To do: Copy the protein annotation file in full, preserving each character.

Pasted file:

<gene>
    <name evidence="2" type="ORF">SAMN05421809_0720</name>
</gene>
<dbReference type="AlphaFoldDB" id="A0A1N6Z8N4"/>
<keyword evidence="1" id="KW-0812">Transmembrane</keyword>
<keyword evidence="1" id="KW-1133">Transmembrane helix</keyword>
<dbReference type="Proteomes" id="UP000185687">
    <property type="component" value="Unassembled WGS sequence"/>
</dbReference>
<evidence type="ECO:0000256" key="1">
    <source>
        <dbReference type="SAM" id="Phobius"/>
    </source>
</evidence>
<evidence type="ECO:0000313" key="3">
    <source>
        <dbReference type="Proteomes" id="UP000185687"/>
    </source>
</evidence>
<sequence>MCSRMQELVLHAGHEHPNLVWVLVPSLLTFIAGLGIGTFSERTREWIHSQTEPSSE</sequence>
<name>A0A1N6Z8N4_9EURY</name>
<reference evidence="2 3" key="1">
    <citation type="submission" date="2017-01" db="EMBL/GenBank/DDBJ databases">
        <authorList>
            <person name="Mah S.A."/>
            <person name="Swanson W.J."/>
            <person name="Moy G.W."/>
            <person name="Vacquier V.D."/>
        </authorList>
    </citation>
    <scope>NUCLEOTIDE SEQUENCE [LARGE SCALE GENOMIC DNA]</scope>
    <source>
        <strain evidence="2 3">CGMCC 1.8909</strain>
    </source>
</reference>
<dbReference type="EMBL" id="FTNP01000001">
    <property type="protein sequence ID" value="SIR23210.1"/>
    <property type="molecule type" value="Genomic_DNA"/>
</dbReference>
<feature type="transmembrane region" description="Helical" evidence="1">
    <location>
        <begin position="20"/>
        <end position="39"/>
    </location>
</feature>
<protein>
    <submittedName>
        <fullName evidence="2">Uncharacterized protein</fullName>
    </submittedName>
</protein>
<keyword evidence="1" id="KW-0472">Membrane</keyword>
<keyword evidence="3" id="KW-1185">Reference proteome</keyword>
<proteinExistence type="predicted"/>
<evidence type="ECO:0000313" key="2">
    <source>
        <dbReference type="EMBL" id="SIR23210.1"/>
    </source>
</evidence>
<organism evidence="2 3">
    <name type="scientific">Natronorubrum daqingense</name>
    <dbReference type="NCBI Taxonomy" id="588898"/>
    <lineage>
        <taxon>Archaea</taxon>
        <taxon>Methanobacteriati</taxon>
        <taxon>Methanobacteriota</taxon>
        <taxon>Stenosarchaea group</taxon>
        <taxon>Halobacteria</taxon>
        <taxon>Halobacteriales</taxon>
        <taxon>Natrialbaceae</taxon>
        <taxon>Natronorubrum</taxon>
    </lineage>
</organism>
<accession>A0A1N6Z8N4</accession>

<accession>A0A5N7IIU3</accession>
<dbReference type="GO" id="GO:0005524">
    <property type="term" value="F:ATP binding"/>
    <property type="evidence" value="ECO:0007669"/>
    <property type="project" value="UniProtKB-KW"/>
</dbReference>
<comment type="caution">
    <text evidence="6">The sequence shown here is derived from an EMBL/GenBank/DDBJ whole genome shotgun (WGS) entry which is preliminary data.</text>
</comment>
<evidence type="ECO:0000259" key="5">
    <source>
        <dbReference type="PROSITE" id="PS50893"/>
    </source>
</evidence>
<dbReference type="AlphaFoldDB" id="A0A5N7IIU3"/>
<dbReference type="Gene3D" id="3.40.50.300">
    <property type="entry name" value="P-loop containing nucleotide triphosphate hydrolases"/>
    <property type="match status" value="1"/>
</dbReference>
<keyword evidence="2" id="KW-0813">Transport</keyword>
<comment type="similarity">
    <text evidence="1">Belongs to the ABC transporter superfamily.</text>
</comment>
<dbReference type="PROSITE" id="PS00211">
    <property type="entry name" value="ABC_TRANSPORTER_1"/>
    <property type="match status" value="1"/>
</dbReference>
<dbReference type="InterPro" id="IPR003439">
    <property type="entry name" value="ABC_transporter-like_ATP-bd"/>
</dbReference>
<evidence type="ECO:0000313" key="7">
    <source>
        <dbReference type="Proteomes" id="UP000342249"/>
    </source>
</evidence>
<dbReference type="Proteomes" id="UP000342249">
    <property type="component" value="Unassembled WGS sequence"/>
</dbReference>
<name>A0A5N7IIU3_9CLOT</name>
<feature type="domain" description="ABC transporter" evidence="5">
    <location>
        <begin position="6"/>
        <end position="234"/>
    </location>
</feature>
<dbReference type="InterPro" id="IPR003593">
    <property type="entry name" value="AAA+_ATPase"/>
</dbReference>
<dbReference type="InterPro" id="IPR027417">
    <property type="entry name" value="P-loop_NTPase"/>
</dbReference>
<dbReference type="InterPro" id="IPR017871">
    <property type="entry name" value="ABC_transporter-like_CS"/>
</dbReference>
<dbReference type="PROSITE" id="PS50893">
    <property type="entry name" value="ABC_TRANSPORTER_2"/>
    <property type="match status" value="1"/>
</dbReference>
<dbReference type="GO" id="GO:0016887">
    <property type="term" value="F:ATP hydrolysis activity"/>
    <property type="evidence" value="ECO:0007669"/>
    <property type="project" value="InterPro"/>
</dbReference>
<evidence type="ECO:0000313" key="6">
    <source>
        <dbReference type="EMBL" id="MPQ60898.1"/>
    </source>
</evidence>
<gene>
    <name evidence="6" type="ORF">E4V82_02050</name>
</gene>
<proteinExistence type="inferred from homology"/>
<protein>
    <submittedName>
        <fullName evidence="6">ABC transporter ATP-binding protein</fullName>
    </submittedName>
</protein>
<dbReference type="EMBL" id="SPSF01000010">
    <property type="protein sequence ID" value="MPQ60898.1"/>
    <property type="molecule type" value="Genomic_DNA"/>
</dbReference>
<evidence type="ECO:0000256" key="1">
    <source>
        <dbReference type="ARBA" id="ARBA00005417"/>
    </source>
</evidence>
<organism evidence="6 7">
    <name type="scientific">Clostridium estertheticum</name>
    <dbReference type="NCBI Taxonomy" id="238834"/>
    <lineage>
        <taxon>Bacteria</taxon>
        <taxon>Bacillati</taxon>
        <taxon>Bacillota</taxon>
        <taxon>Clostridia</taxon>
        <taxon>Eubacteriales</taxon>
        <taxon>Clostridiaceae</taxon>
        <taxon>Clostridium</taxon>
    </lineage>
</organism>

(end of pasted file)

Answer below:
<gene>
    <name evidence="2" type="ORF">SAMN05421809_0720</name>
</gene>
<dbReference type="AlphaFoldDB" id="A0A1N6Z8N4"/>
<keyword evidence="1" id="KW-0812">Transmembrane</keyword>
<keyword evidence="1" id="KW-1133">Transmembrane helix</keyword>
<dbReference type="Proteomes" id="UP000185687">
    <property type="component" value="Unassembled WGS sequence"/>
</dbReference>
<evidence type="ECO:0000256" key="1">
    <source>
        <dbReference type="SAM" id="Phobius"/>
    </source>
</evidence>
<evidence type="ECO:0000313" key="3">
    <source>
        <dbReference type="Proteomes" id="UP000185687"/>
    </source>
</evidence>
<sequence>MCSRMQELVLHAGHEHPNLVWVLVPSLLTFIAGLGIGTFSERTREWIHSQTEPSSE</sequence>
<name>A0A1N6Z8N4_9EURY</name>
<reference evidence="2 3" key="1">
    <citation type="submission" date="2017-01" db="EMBL/GenBank/DDBJ databases">
        <authorList>
            <person name="Mah S.A."/>
            <person name="Swanson W.J."/>
            <person name="Moy G.W."/>
            <person name="Vacquier V.D."/>
        </authorList>
    </citation>
    <scope>NUCLEOTIDE SEQUENCE [LARGE SCALE GENOMIC DNA]</scope>
    <source>
        <strain evidence="2 3">CGMCC 1.8909</strain>
    </source>
</reference>
<dbReference type="EMBL" id="FTNP01000001">
    <property type="protein sequence ID" value="SIR23210.1"/>
    <property type="molecule type" value="Genomic_DNA"/>
</dbReference>
<feature type="transmembrane region" description="Helical" evidence="1">
    <location>
        <begin position="20"/>
        <end position="39"/>
    </location>
</feature>
<protein>
    <submittedName>
        <fullName evidence="2">Uncharacterized protein</fullName>
    </submittedName>
</protein>
<keyword evidence="1" id="KW-0472">Membrane</keyword>
<keyword evidence="3" id="KW-1185">Reference proteome</keyword>
<proteinExistence type="predicted"/>
<evidence type="ECO:0000313" key="2">
    <source>
        <dbReference type="EMBL" id="SIR23210.1"/>
    </source>
</evidence>
<organism evidence="2 3">
    <name type="scientific">Natronorubrum daqingense</name>
    <dbReference type="NCBI Taxonomy" id="588898"/>
    <lineage>
        <taxon>Archaea</taxon>
        <taxon>Methanobacteriati</taxon>
        <taxon>Methanobacteriota</taxon>
        <taxon>Stenosarchaea group</taxon>
        <taxon>Halobacteria</taxon>
        <taxon>Halobacteriales</taxon>
        <taxon>Natrialbaceae</taxon>
        <taxon>Natronorubrum</taxon>
    </lineage>
</organism>
<accession>A0A1N6Z8N4</accession>

<accession>A0A5N7IIU3</accession>
<dbReference type="GO" id="GO:0005524">
    <property type="term" value="F:ATP binding"/>
    <property type="evidence" value="ECO:0007669"/>
    <property type="project" value="UniProtKB-KW"/>
</dbReference>
<comment type="caution">
    <text evidence="6">The sequence shown here is derived from an EMBL/GenBank/DDBJ whole genome shotgun (WGS) entry which is preliminary data.</text>
</comment>
<evidence type="ECO:0000259" key="5">
    <source>
        <dbReference type="PROSITE" id="PS50893"/>
    </source>
</evidence>
<dbReference type="AlphaFoldDB" id="A0A5N7IIU3"/>
<dbReference type="Gene3D" id="3.40.50.300">
    <property type="entry name" value="P-loop containing nucleotide triphosphate hydrolases"/>
    <property type="match status" value="1"/>
</dbReference>
<keyword evidence="2" id="KW-0813">Transport</keyword>
<comment type="similarity">
    <text evidence="1">Belongs to the ABC transporter superfamily.</text>
</comment>
<dbReference type="PROSITE" id="PS00211">
    <property type="entry name" value="ABC_TRANSPORTER_1"/>
    <property type="match status" value="1"/>
</dbReference>
<dbReference type="InterPro" id="IPR003439">
    <property type="entry name" value="ABC_transporter-like_ATP-bd"/>
</dbReference>
<evidence type="ECO:0000313" key="7">
    <source>
        <dbReference type="Proteomes" id="UP000342249"/>
    </source>
</evidence>
<dbReference type="Proteomes" id="UP000342249">
    <property type="component" value="Unassembled WGS sequence"/>
</dbReference>
<name>A0A5N7IIU3_9CLOT</name>
<feature type="domain" description="ABC transporter" evidence="5">
    <location>
        <begin position="6"/>
        <end position="234"/>
    </location>
</feature>
<dbReference type="InterPro" id="IPR003593">
    <property type="entry name" value="AAA+_ATPase"/>
</dbReference>
<dbReference type="InterPro" id="IPR027417">
    <property type="entry name" value="P-loop_NTPase"/>
</dbReference>
<dbReference type="InterPro" id="IPR017871">
    <property type="entry name" value="ABC_transporter-like_CS"/>
</dbReference>
<dbReference type="PROSITE" id="PS50893">
    <property type="entry name" value="ABC_TRANSPORTER_2"/>
    <property type="match status" value="1"/>
</dbReference>
<dbReference type="GO" id="GO:0016887">
    <property type="term" value="F:ATP hydrolysis activity"/>
    <property type="evidence" value="ECO:0007669"/>
    <property type="project" value="InterPro"/>
</dbReference>
<evidence type="ECO:0000313" key="6">
    <source>
        <dbReference type="EMBL" id="MPQ60898.1"/>
    </source>
</evidence>
<gene>
    <name evidence="6" type="ORF">E4V82_02050</name>
</gene>
<proteinExistence type="inferred from homology"/>
<protein>
    <submittedName>
        <fullName evidence="6">ABC transporter ATP-binding protein</fullName>
    </submittedName>
</protein>
<dbReference type="EMBL" id="SPSF01000010">
    <property type="protein sequence ID" value="MPQ60898.1"/>
    <property type="molecule type" value="Genomic_DNA"/>
</dbReference>
<evidence type="ECO:0000256" key="1">
    <source>
        <dbReference type="ARBA" id="ARBA00005417"/>
    </source>
</evidence>
<organism evidence="6 7">
    <name type="scientific">Clostridium estertheticum</name>
    <dbReference type="NCBI Taxonomy" id="238834"/>
    <lineage>
        <taxon>Bacteria</taxon>
        <taxon>Bacillati</taxon>
        <taxon>Bacillota</taxon>
        <taxon>Clostridia</taxon>
        <taxon>Eubacteriales</taxon>
        <taxon>Clostridiaceae</taxon>
        <taxon>Clostridium</taxon>
    </lineage>
</organism>